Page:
Three moves were completed in just under an hour, and then we were given a coffee break before attempting the next three moves. The whole sequence of moves was completed within the two hour allotted time. Then of course we had over four hours of freestyle to practice what we had been taught.
It was a programme that worked really well. I think two hours is long enough for a lesson and linking it with the Tea Dance to follow was something I’d want to applaud.
It’s about the slotted style as well as the moves
One of the reasons I don’t feel confident to ask a stranger to dance when I’m in a chill-out room is that most people dance in a ‘Slotted’ style. Now this is something I struggle with.
I know that all Ceroc moves are taught in a slotted way on the stage. They have to be or the teacher and demo would fall off it! But as I’ve learnt and mastered my moves, I’ve ended up dancing in what is called a ‘Rotational’ style.
It’s not a problem for main room dancing, and I would go as far to say, that it’s the way most people dance. It’s when you want to dance to slower music that you realise that the ‘Rotational’ way does not work so well.
Ask experienced smooth lady dancers and most will tell you that they would prefer to dance in a Slotted fashion. It’s why I struggle to dance with a stranger in a Chill-out zone – my rotational style just doesn’t work even when I slow the moves down.
Suddenly the slotted principal clicks
I’ve been really trying to get to grips with this slotted style. I understand about the train tracks principle. The middle one for the lady and the two outside ones for the men, with the idea that the men keep crossing from the two outside tracks, always leaving the middle one free for the lady to go up and down it. But I still end up dancing in a Rotational way.
Joe explained how to do the first move, and suddenly the principal clicked. Now I’ll keep this as simple as I can, because it explains what my problem has been.
I’ve been doing the moves wrong all these years
The first move involved a Sway. Now I’ll tell you how I do a Sway – I bring the lady to my right hand side. It’s the same for many of The Beginners’ moves – The High First, The Cradle and The Sling Shot. Again I simply bring the lady to my right hand side. That’s where I’ve been going wrong. I’ll let Joe explain:
The move starts with a ‘Sway’. Guys lead your lady forward on her slot. Now you move to the left and the lady ends up at your right hand side.
That’s where I’ve been going wrong all these years. I’ve been staying still, and bringing the lady diagonally across to my right hand side – I’ve taken the lady off the slot. That explains why I end up dancing in a Rotational way. What Joe pointed out, I’m sure many other teachers have pointed out before – it’s just that it clicked in Joe’s class.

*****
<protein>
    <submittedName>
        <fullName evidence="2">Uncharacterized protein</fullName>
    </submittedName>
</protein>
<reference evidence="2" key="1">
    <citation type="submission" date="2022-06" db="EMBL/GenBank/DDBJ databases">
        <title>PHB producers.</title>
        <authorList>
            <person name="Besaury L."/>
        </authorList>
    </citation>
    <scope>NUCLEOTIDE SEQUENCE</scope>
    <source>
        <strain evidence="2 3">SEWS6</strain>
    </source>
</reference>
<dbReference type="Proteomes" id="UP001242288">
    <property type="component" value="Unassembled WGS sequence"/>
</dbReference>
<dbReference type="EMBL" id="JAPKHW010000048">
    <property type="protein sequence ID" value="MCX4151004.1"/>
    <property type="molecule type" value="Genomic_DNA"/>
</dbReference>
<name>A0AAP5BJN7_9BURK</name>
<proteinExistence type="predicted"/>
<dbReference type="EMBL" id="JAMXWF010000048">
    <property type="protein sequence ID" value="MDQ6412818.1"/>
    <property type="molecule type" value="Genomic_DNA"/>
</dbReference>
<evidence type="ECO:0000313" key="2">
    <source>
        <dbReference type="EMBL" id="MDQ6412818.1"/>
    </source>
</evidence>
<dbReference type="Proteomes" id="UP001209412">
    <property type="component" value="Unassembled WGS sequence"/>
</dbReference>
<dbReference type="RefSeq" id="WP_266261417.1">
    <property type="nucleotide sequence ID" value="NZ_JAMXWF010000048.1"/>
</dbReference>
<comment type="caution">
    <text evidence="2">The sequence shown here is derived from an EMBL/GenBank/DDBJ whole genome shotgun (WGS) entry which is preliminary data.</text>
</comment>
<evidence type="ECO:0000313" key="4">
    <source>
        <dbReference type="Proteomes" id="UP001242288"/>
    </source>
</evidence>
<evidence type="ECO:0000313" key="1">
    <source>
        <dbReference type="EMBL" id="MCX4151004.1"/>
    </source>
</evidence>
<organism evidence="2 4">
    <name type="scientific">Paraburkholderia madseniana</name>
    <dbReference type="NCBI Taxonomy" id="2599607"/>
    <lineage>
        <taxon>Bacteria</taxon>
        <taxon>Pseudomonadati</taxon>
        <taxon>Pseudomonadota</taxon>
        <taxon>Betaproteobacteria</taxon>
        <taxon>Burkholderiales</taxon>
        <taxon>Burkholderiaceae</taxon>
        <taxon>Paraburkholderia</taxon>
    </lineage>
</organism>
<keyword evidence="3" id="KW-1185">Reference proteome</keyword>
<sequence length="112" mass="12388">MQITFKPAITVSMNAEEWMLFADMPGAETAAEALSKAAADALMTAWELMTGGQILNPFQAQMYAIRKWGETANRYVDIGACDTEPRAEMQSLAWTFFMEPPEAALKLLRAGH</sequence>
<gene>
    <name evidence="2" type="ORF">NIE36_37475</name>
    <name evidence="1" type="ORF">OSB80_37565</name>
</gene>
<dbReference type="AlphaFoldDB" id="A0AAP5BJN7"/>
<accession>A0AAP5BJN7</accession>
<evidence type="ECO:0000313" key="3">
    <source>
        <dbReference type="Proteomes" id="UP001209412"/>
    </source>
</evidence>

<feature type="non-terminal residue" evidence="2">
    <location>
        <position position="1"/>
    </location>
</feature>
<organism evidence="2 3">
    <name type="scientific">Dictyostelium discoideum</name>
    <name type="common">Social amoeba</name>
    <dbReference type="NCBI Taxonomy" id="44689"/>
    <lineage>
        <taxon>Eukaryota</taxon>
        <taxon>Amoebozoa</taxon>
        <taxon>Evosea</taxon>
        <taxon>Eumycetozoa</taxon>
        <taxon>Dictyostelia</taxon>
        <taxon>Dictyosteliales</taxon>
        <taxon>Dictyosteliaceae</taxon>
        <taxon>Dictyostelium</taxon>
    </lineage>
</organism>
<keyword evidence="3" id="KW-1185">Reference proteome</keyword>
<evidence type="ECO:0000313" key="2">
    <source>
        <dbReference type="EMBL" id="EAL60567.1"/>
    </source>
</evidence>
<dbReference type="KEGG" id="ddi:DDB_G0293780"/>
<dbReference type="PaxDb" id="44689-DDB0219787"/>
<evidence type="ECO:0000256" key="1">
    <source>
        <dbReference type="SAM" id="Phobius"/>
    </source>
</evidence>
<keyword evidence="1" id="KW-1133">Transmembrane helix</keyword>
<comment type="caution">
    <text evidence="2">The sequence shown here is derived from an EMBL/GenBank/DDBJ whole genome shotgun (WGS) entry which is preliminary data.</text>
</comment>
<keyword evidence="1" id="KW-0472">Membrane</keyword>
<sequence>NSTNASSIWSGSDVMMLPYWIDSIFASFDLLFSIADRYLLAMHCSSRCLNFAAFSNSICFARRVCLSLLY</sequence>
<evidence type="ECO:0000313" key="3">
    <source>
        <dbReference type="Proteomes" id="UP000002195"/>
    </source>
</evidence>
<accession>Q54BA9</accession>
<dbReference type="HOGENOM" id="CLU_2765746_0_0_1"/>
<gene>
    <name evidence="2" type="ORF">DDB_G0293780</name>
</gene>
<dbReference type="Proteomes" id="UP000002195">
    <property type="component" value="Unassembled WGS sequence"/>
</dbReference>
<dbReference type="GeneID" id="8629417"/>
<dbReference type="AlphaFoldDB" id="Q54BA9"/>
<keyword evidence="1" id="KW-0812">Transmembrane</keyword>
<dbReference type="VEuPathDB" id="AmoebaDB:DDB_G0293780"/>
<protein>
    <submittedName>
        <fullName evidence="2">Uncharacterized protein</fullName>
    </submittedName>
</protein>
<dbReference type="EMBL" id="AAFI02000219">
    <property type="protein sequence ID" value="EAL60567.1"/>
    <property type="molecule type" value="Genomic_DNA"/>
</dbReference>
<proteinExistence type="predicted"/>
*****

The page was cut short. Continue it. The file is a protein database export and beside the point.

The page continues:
I managed to have a chat with Joe later. I talked about my realisation that I’d being doing it wrong all this time. Here’s what Jo had to say.
It’s hard enough for Beginner’s learning their first moves, and I can understand how they fail to grasp the idea of the slot. I do try to teach them the slotted principal from their first lesson, but it’s not easy to get it over particularly when new people might be a little stressed by all the instructions.
You can say that again. I can still remember the stress of my first few months of lessons.
Just take away one thing
It would be great if we could turn up to a workshop and two hours later replicate everything the teacher has demonstrated with the same style and panache. Sadly life’s not like that. I always think if you can take away one thing then it’s been worth your time. The one thing I’ll take away from Joe’s class is the point about moving to the side, so that the women is always on her slot.
Another thing that really came over, and it’s something that I’m sure other people will take away, was the way Joe executed all the moves in a very smooth way. No tugging and pushing. Not as easy as it looks sometimes, but something we should all try to aspire to.
I have my senior moment
While I look back at the lesson and feel quite good about what I took from it, I did have one wobbly moment that I’m sure other people will be able to relate to. Joe patiently taught the class the first three moves. As I said they were very do-able and I think I did them to a reasonable standard.
Joe then asked that we put all three moves together. Memories of my Intermediate Classes came back. I stuck my hand up:
Joe, I wonder if you could remind us all of the second move again please – very slowly.
Do other people forget the middle move? Sometimes I’m really pleased with myself that I’ve mastered the third move, but then just can’t remember the moves that proceeded it.
Needless to say that Joe was very gracious and demonstrated the move as I had asked, and I completed the three move sequence with a pleasing level of satisfaction.
Videoing the moves is a great help
Now I mention my senior moment of forgetfulness for a reason. It’s because of the one problem I’ve already alluded to about workshops – it is sometimes difficult to remember the moves and techniques you’ve been taught.
It’s for this reason that people are encouraged to take videos on their phones. What really impressed – in fact it impressed so much that I would ask that other organisations consider adopting this policy – was that Joe explained that there was no need to film the moves, because everyone would be emailed a video detailing the six moves during the following week.